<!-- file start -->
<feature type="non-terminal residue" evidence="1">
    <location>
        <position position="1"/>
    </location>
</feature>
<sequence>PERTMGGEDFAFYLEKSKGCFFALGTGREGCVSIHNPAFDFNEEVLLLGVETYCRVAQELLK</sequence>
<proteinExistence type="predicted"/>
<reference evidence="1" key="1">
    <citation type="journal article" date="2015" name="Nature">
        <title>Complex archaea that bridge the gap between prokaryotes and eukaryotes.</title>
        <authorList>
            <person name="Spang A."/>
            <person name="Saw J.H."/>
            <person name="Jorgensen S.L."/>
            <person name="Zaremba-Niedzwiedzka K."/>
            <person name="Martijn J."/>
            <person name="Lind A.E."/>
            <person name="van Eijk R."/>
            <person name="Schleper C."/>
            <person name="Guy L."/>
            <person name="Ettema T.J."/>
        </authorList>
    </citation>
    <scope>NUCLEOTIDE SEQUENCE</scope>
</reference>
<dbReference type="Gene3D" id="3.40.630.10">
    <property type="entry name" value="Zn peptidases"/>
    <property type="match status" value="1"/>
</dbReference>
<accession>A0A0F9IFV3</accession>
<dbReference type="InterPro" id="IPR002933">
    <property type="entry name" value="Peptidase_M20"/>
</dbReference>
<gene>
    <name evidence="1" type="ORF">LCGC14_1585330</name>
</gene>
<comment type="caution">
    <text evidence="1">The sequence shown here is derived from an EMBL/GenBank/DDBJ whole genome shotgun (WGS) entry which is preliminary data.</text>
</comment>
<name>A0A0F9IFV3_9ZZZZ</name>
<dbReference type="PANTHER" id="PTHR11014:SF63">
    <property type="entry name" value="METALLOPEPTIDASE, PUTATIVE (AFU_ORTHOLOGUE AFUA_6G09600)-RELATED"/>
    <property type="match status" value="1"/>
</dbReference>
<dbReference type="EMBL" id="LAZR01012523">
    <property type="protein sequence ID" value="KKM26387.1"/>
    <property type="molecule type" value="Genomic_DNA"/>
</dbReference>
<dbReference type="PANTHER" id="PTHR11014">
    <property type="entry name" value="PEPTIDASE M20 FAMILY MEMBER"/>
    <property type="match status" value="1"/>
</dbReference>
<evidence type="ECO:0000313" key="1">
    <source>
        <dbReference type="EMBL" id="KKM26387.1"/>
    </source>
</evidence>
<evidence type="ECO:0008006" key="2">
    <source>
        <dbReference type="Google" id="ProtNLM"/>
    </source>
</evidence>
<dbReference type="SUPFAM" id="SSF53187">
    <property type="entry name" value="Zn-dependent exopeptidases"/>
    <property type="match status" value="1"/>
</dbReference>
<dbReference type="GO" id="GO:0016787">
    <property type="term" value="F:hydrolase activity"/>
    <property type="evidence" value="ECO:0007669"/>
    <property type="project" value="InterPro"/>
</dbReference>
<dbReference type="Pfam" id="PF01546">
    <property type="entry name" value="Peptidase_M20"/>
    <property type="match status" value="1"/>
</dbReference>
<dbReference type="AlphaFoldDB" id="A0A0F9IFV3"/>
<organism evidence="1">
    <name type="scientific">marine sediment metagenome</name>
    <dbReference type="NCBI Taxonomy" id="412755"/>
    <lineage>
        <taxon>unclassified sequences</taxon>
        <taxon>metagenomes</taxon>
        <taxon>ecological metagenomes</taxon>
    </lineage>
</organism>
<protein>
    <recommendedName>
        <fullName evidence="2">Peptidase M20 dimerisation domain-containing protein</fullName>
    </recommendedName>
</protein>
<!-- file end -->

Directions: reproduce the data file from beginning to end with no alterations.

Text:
<feature type="non-terminal residue" evidence="1">
    <location>
        <position position="1"/>
    </location>
</feature>
<sequence>PERTMGGEDFAFYLEKSKGCFFALGTGREGCVSIHNPAFDFNEEVLLLGVETYCRVAQELLK</sequence>
<proteinExistence type="predicted"/>
<reference evidence="1" key="1">
    <citation type="journal article" date="2015" name="Nature">
        <title>Complex archaea that bridge the gap between prokaryotes and eukaryotes.</title>
        <authorList>
            <person name="Spang A."/>
            <person name="Saw J.H."/>
            <person name="Jorgensen S.L."/>
            <person name="Zaremba-Niedzwiedzka K."/>
            <person name="Martijn J."/>
            <person name="Lind A.E."/>
            <person name="van Eijk R."/>
            <person name="Schleper C."/>
            <person name="Guy L."/>
            <person name="Ettema T.J."/>
        </authorList>
    </citation>
    <scope>NUCLEOTIDE SEQUENCE</scope>
</reference>
<dbReference type="Gene3D" id="3.40.630.10">
    <property type="entry name" value="Zn peptidases"/>
    <property type="match status" value="1"/>
</dbReference>
<accession>A0A0F9IFV3</accession>
<dbReference type="InterPro" id="IPR002933">
    <property type="entry name" value="Peptidase_M20"/>
</dbReference>
<gene>
    <name evidence="1" type="ORF">LCGC14_1585330</name>
</gene>
<comment type="caution">
    <text evidence="1">The sequence shown here is derived from an EMBL/GenBank/DDBJ whole genome shotgun (WGS) entry which is preliminary data.</text>
</comment>
<name>A0A0F9IFV3_9ZZZZ</name>
<dbReference type="PANTHER" id="PTHR11014:SF63">
    <property type="entry name" value="METALLOPEPTIDASE, PUTATIVE (AFU_ORTHOLOGUE AFUA_6G09600)-RELATED"/>
    <property type="match status" value="1"/>
</dbReference>
<dbReference type="EMBL" id="LAZR01012523">
    <property type="protein sequence ID" value="KKM26387.1"/>
    <property type="molecule type" value="Genomic_DNA"/>
</dbReference>
<dbReference type="PANTHER" id="PTHR11014">
    <property type="entry name" value="PEPTIDASE M20 FAMILY MEMBER"/>
    <property type="match status" value="1"/>
</dbReference>
<evidence type="ECO:0000313" key="1">
    <source>
        <dbReference type="EMBL" id="KKM26387.1"/>
    </source>
</evidence>
<evidence type="ECO:0008006" key="2">
    <source>
        <dbReference type="Google" id="ProtNLM"/>
    </source>
</evidence>
<dbReference type="SUPFAM" id="SSF53187">
    <property type="entry name" value="Zn-dependent exopeptidases"/>
    <property type="match status" value="1"/>
</dbReference>
<dbReference type="GO" id="GO:0016787">
    <property type="term" value="F:hydrolase activity"/>
    <property type="evidence" value="ECO:0007669"/>
    <property type="project" value="InterPro"/>
</dbReference>
<dbReference type="Pfam" id="PF01546">
    <property type="entry name" value="Peptidase_M20"/>
    <property type="match status" value="1"/>
</dbReference>
<dbReference type="AlphaFoldDB" id="A0A0F9IFV3"/>
<organism evidence="1">
    <name type="scientific">marine sediment metagenome</name>
    <dbReference type="NCBI Taxonomy" id="412755"/>
    <lineage>
        <taxon>unclassified sequences</taxon>
        <taxon>metagenomes</taxon>
        <taxon>ecological metagenomes</taxon>
    </lineage>
</organism>
<protein>
    <recommendedName>
        <fullName evidence="2">Peptidase M20 dimerisation domain-containing protein</fullName>
    </recommendedName>
</protein>